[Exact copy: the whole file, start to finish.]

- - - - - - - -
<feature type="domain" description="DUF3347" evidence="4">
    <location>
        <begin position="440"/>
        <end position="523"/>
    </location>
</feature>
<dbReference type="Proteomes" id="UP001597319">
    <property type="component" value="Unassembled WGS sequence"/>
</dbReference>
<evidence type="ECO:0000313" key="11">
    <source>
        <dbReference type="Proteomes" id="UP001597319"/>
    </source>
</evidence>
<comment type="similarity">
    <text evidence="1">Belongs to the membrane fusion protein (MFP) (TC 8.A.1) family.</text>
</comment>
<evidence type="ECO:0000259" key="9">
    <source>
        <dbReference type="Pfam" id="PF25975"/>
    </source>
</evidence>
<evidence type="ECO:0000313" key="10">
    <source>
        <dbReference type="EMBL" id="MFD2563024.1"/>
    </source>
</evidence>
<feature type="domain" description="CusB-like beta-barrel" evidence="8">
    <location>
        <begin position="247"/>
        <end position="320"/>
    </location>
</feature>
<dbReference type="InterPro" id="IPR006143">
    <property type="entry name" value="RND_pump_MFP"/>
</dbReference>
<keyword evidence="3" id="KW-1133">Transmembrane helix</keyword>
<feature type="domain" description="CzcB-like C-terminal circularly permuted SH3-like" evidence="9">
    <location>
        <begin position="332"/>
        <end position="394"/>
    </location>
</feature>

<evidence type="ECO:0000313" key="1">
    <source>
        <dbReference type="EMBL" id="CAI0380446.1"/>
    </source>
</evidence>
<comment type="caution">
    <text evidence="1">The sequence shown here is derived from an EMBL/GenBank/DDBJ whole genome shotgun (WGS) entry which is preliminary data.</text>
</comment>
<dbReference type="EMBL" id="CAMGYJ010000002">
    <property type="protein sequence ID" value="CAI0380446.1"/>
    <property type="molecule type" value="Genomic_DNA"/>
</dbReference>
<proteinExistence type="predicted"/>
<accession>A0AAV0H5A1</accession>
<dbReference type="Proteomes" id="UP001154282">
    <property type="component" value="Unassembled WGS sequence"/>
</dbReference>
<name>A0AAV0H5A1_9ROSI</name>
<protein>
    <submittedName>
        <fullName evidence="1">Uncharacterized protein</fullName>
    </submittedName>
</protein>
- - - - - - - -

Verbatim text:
<feature type="domain" description="DUF3347" evidence="4">
    <location>
        <begin position="440"/>
        <end position="523"/>
    </location>
</feature>
<dbReference type="Proteomes" id="UP001597319">
    <property type="component" value="Unassembled WGS sequence"/>
</dbReference>
<evidence type="ECO:0000313" key="11">
    <source>
        <dbReference type="Proteomes" id="UP001597319"/>
    </source>
</evidence>
<comment type="similarity">
    <text evidence="1">Belongs to the membrane fusion protein (MFP) (TC 8.A.1) family.</text>
</comment>
<evidence type="ECO:0000259" key="9">
    <source>
        <dbReference type="Pfam" id="PF25975"/>
    </source>
</evidence>
<evidence type="ECO:0000313" key="10">
    <source>
        <dbReference type="EMBL" id="MFD2563024.1"/>
    </source>
</evidence>
<feature type="domain" description="CusB-like beta-barrel" evidence="8">
    <location>
        <begin position="247"/>
        <end position="320"/>
    </location>
</feature>
<dbReference type="InterPro" id="IPR006143">
    <property type="entry name" value="RND_pump_MFP"/>
</dbReference>
<keyword evidence="3" id="KW-1133">Transmembrane helix</keyword>
<feature type="domain" description="CzcB-like C-terminal circularly permuted SH3-like" evidence="9">
    <location>
        <begin position="332"/>
        <end position="394"/>
    </location>
</feature>

<evidence type="ECO:0000313" key="1">
    <source>
        <dbReference type="EMBL" id="CAI0380446.1"/>
    </source>
</evidence>
<comment type="caution">
    <text evidence="1">The sequence shown here is derived from an EMBL/GenBank/DDBJ whole genome shotgun (WGS) entry which is preliminary data.</text>
</comment>
<dbReference type="EMBL" id="CAMGYJ010000002">
    <property type="protein sequence ID" value="CAI0380446.1"/>
    <property type="molecule type" value="Genomic_DNA"/>
</dbReference>
<proteinExistence type="predicted"/>
<accession>A0AAV0H5A1</accession>
<dbReference type="Proteomes" id="UP001154282">
    <property type="component" value="Unassembled WGS sequence"/>
</dbReference>
<name>A0AAV0H5A1_9ROSI</name>
<protein>
    <submittedName>
        <fullName evidence="1">Uncharacterized protein</fullName>
    </submittedName>
</protein>